The prescribing of anti-depressants to pregnant women has risen
The number of women taking anti-depressants has dramatically risen over the last 15 years, a study suggests.
Researchers at University College London found that the proportion of pregnancies in which anti-depressants were prescribed increased four-fold between 1992 and 2006, from 0.8% to 3.3%.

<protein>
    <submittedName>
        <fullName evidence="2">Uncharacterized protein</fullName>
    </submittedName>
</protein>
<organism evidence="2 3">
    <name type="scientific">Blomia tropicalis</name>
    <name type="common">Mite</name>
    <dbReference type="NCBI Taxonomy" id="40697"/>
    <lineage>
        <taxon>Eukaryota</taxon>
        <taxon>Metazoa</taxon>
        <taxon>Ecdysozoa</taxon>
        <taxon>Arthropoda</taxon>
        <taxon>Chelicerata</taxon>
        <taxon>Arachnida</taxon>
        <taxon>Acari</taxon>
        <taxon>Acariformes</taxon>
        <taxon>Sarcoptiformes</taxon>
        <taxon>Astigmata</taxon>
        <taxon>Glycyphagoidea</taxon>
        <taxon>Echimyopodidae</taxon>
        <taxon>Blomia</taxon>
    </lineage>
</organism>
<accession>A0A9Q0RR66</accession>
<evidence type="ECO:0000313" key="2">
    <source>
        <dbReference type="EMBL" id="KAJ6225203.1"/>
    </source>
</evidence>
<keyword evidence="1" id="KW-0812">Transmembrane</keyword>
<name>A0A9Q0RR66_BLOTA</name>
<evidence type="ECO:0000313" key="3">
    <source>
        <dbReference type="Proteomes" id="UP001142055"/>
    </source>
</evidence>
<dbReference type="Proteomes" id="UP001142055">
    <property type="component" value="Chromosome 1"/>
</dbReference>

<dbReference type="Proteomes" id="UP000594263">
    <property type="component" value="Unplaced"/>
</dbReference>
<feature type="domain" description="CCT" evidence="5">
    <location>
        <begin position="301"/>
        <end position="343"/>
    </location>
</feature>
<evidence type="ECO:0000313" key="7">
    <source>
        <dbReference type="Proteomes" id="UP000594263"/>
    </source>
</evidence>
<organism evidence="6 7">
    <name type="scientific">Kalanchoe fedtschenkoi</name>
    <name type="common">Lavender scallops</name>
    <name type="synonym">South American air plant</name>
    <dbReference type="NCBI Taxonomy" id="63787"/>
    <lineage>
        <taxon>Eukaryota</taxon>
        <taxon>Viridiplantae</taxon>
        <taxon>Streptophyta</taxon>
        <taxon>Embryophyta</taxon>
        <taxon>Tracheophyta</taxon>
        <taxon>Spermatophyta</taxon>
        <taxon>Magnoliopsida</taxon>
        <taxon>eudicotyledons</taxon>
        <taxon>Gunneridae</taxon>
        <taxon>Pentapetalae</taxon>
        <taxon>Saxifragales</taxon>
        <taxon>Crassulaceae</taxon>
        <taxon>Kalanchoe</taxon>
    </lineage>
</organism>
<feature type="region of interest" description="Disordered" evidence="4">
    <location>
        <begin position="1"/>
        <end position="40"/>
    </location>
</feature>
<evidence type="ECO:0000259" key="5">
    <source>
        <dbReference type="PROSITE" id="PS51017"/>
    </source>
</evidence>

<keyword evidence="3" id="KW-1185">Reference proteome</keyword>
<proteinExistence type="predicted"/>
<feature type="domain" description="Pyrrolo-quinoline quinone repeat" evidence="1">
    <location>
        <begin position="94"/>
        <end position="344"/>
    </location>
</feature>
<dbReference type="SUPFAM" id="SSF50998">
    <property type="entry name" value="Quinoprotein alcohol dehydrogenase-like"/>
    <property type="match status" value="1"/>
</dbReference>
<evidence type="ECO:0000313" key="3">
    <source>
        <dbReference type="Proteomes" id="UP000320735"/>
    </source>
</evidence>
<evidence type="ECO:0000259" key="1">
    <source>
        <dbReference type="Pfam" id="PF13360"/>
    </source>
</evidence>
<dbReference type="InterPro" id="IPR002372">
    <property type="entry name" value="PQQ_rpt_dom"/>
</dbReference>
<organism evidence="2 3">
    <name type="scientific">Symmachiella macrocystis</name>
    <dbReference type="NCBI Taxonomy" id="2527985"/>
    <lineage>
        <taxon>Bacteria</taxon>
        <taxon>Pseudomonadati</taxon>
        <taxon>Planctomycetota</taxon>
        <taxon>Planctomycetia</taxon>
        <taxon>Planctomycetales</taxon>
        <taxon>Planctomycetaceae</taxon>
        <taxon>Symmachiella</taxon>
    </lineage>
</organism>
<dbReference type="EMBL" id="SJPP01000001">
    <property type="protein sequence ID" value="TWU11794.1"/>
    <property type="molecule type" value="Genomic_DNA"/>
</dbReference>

Anti-depressants can harm newborn babies if they cross the placenta. Drugs such as Seroxat (paroxetine) have been linked with congenital malformations.
However, many pregnant women didn’t actually finish the full course of anti-depressants, and less than one woman in five continued to take the drugs for their whole pregnancy. Scientists said that not completing the course of drugs carried its own risks because of the possibility women might be left at risk of post-natal depression.